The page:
View Full Version : Jets/Edwards story on Newsday.com

01-06-2006, 01:43 PM

Johnette Howard
SPORTS COLUMNIST - Who does she remind you of?

Herm giving Jets some payback
Jan 6, 2006

Forget the temptation to make Herman Edwards' unavoidable-looking exit from the Jets into a morality play, or some schizophrenic personality break for Edwards. It's not.

The story of Edwards' possible defection to the Kansas City Chiefs isn't some parable about character at all. It's just another pungent reminder of how hardball business gets played out in the NFL. And the only moral of this story is so familiar, it almost isn't worth repeating:

While fans get all dewy-eyed and idealistic, and fans badly want to believe there's no gap in sports between the myth and their man, the law of the jungle in pro locker rooms and front offices is different.

Everyone in big-time sports wants to get paid. Everyone looks out for himself. And if you've got leverage on someone, you probably use it. After all, nobody on the outside remembers for very long, and nobody on the inside really holds it against you.

Not when windows of opportunity slam shut in milliseconds, and calamities beyond your control happen all the time, and merely crawling back to just the same level you once reached can take years of more grinding work.

Edwards' case is no different. And he's not the first coach to consider skipping out on a team rather than enduring a gut renovation. As much as there is to like about him, this is not some story of a workaday guy who labored diligently here and did all the right things, only to see his work go unrecognized by his dimwit bosses. Edwards has his issues, too.

That said, Jets management absolutely fell asleep at the switch this week by letting the Chiefs' predictable run at Edwards completely dictate their organizational agenda, and plunge them into this week-long limbo while eight other teams also are competing for new head coaches.

If the Jets wanted Edwards to stay, they should've told Kansas City to buzz off Monday. Case closed. And if they have lost faith in him, why did it take Kansas City's run at Edwards to crystallize that conviction?

(Any minute now, I'm sure Jets owner Woody Johnson will surface and blink or breathe on a mirror or something - anything to let us know he's not only alive but paying attention and still in charge. After that, perhaps Jets general manager Terry Bradway will materialize to explain why, given his tepid record, we should believe he'll be able to turn the uninspiring middle-round draft picks the Jets might get for Edwards into serviceable players, or identify a better new coach.)

Edwards seems to have outmaneuvered the Jets, all right. The real issues in play here are money and Edwards' regard. If anything has become crystal-clear in these last few days, it's that Edwards' bedrock, animating principle behind wanting to leave has proven exactly right: He and the Jets have wildly different estimations of his value.

He thinks he's very good. They think he's expendable.

Now, absolutely no one should be surprised that Edwards could prove every bit as gimlet-eyed as other Jets coaches before him, and bolt. Some vivid proof that Edwards has it in him was right there Monday during Edwards' postmortem news conference about the Jets' 4-12 season.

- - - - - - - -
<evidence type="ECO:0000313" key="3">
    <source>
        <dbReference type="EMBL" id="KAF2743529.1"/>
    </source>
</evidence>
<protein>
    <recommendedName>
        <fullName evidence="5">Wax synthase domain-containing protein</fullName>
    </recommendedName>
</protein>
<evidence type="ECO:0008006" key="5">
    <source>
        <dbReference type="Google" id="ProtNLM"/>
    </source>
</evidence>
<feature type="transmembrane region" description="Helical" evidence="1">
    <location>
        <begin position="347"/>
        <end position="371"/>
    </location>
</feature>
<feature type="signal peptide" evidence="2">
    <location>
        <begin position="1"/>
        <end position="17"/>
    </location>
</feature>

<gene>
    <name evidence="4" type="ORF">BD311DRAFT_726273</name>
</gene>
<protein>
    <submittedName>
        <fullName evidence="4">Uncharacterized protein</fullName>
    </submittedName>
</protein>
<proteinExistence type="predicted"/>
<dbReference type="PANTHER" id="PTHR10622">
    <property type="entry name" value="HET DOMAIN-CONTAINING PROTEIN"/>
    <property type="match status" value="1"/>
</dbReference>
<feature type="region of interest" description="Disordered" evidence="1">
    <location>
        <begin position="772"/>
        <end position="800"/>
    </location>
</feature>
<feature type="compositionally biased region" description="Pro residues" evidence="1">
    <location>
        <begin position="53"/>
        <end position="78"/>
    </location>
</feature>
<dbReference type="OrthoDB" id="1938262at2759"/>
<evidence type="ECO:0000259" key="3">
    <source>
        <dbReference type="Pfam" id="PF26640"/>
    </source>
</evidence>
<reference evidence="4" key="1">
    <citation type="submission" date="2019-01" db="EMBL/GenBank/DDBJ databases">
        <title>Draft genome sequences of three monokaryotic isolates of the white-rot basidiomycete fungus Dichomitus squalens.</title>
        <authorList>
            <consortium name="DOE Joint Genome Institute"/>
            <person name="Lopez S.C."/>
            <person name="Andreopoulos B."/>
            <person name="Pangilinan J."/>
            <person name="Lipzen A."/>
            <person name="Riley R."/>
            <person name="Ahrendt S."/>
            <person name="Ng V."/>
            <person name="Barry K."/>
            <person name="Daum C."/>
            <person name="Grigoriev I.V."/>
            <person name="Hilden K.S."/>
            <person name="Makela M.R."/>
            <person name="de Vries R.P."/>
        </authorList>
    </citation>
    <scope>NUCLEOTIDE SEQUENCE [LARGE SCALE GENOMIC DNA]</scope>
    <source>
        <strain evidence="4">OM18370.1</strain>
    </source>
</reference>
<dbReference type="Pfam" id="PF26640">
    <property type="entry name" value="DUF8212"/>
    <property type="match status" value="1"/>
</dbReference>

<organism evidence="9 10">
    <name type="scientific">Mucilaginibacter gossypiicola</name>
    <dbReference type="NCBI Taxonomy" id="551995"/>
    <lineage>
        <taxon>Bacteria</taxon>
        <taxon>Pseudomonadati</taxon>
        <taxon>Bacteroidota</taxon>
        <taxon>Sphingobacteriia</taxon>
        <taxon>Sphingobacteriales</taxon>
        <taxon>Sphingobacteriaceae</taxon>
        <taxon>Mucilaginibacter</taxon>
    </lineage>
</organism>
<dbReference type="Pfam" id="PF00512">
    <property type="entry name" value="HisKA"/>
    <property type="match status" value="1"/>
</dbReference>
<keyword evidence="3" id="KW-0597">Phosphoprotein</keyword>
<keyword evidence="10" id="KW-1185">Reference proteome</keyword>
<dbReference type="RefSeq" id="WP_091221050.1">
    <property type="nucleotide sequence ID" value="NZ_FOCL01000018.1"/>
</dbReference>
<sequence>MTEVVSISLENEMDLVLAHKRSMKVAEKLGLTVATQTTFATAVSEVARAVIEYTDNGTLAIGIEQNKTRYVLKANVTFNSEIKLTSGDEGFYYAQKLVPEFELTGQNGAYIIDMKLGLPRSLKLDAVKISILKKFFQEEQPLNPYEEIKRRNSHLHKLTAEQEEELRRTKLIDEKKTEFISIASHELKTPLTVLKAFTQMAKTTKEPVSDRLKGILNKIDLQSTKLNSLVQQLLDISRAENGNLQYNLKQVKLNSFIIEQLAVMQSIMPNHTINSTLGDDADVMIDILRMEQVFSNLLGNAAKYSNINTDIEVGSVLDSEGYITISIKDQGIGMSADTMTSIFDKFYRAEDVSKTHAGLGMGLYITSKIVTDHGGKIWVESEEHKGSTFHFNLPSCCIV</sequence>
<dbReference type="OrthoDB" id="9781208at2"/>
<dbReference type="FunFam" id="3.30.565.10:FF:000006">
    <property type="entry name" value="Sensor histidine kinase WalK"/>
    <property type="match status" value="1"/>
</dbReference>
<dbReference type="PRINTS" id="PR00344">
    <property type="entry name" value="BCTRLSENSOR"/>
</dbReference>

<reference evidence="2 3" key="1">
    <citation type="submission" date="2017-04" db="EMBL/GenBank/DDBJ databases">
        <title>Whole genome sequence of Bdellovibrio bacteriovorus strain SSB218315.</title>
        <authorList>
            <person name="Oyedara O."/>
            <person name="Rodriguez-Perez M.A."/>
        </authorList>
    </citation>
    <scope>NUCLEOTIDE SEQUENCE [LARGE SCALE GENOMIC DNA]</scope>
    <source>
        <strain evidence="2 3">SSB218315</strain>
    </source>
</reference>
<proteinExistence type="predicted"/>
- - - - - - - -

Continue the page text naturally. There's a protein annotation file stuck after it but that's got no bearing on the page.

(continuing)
While most everyone seized on Edwards' insistence that he is happy as Jets coach and wants to come back, there was a largely ignored moment earlier in the session that hinted that Edwards has had some resentments marinating all this time.

It happened when Edwards volunteered to reporters - not for the first time - that he keeps track of who does or doesn't criticize him and the team.

"Like I always tell you," he began, "I always keep that little lefthand drawer of mine with notes in there. I've got the names and I remember. So for all those that didn't kick us [this season], I appreciate that. For all those that did, your day's coming.

"What goes around, comes around. Just remember that."

If Edwards truly operates that way, is it a big leap to surmise he holds Jets management to the same standard? That he resents being among the lower-paid coaches in the league despite earning three playoff berths in his first four years?

Edwards now has sought two contract extensions in his five-year stint with the Jets, and both requests have audaciously come after grim losing seasons. It's understandable that Johnson might balk. Since when did having two years left on your contract, as Edwards does, make you a lame duck?

The answer is, it doesn't.

Edwards had to know even as he made his "what goes around, comes around" statement Monday that his old friend and mentor, Chiefs general manager Carl Peterson, planned to call Bradway that same morning to see what prying Edwards away would cost.

Now the Jets' choices include giving Edwards another contract extension, letting him walk to Kansas City, or firing him and getting nothing.

Either way, Edwards wins.

01-06-2006, 02:51 PM
Writer misses the point.
Herm is very shrewd.
He knows he created a mess and after this season he's run out of excuses.
That's why he's bailing while he's still a viable candidate for teams like K.C. where he has relationships.
Even our New England "friends" on their boards, are bemoaning the loss of Herm as Jets coach.
They're telling Kraft to offer Chiefs 2 #1 DRAFT choices if only to keep Herm in NY.
you do nOT get good coaches in the NFL for a #4 DRAFT CHOICE.
good luck!